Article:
Eyes of the American
Sacramento, CA 95819
In the second act of Eyes of the American, James (Gregory Jolivette), a cab driver and budding revolutionary, tells CIA agent Benny (Brandon Rubin), “I can’t to this day believe we voted for our own misery.” This is the great human lesson in Samm-Art Williams’ play about a politically and economically unstable Caribbean island: Intentions matter very little where power is involved. Under the deft direction of Celebration Arts’ artistic director James Wheatley, Eyes of the American is unrelenting in its demand that we question our assumptions about right and wrong.Issues of poverty, freedom, independence and colonialism take on a human face as Jolivette’s “Yes, boss” attitude melts from stereotype to angry heartbreak. James is the heart of the play, and Jolivette takes the role carefully through the transformations necessary to build the narrative. Since most of the action occurs in James’ memory, this role sets the emotional pace—and it is a rollercoaster. Jolivette displays great control; his grief is palpable but not hysterical, and his observations—as in his initial discussion of why African-Americans always say they have Cherokee heritage—slyly funny.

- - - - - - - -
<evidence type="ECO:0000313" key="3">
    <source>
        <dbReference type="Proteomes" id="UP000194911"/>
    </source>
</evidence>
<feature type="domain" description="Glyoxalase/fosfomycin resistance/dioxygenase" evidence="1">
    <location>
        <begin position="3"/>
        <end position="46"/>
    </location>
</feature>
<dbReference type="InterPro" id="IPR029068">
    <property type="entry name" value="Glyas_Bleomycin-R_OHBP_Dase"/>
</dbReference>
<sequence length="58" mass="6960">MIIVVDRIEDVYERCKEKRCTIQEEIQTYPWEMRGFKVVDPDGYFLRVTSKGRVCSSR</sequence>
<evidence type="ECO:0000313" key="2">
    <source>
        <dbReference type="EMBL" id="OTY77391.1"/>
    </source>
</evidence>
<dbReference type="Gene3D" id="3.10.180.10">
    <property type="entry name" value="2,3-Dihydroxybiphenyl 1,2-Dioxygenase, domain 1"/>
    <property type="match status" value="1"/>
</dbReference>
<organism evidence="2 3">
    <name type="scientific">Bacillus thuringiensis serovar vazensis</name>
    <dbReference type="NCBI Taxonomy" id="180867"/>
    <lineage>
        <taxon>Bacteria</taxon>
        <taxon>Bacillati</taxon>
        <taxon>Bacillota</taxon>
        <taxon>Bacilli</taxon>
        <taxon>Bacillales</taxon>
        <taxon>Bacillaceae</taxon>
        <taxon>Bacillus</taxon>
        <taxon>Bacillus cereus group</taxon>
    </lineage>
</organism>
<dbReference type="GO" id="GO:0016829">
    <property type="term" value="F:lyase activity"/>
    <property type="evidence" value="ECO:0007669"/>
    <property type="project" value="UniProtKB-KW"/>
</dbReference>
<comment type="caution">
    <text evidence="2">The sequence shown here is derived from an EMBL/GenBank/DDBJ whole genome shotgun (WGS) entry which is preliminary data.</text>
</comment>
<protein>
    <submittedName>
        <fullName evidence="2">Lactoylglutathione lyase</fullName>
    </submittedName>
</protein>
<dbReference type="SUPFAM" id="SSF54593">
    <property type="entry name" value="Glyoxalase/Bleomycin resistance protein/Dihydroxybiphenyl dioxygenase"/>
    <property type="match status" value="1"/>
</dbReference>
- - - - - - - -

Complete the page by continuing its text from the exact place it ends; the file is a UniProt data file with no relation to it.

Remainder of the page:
Rubin is a wonder. Not only does he take on two roles, but in one scene he plays both the CIA agent and the island’s dictator, a tour-de-force of craft that conveys both characters ably with subtle shifts in physical stance and vocal style. This is a young actor to watch.
Ifamodupe, locally known as a musician and performance artist, also takes on two roles: James’ wife, Roberta, a Cassandra figure, and Velda, a pragmatic soldier. Wheatley’s set evokes a sense of place but remains flexible and useful.
Eyes of the American, given current geo-politics, is more timely than ever; this production is one to see—and think about.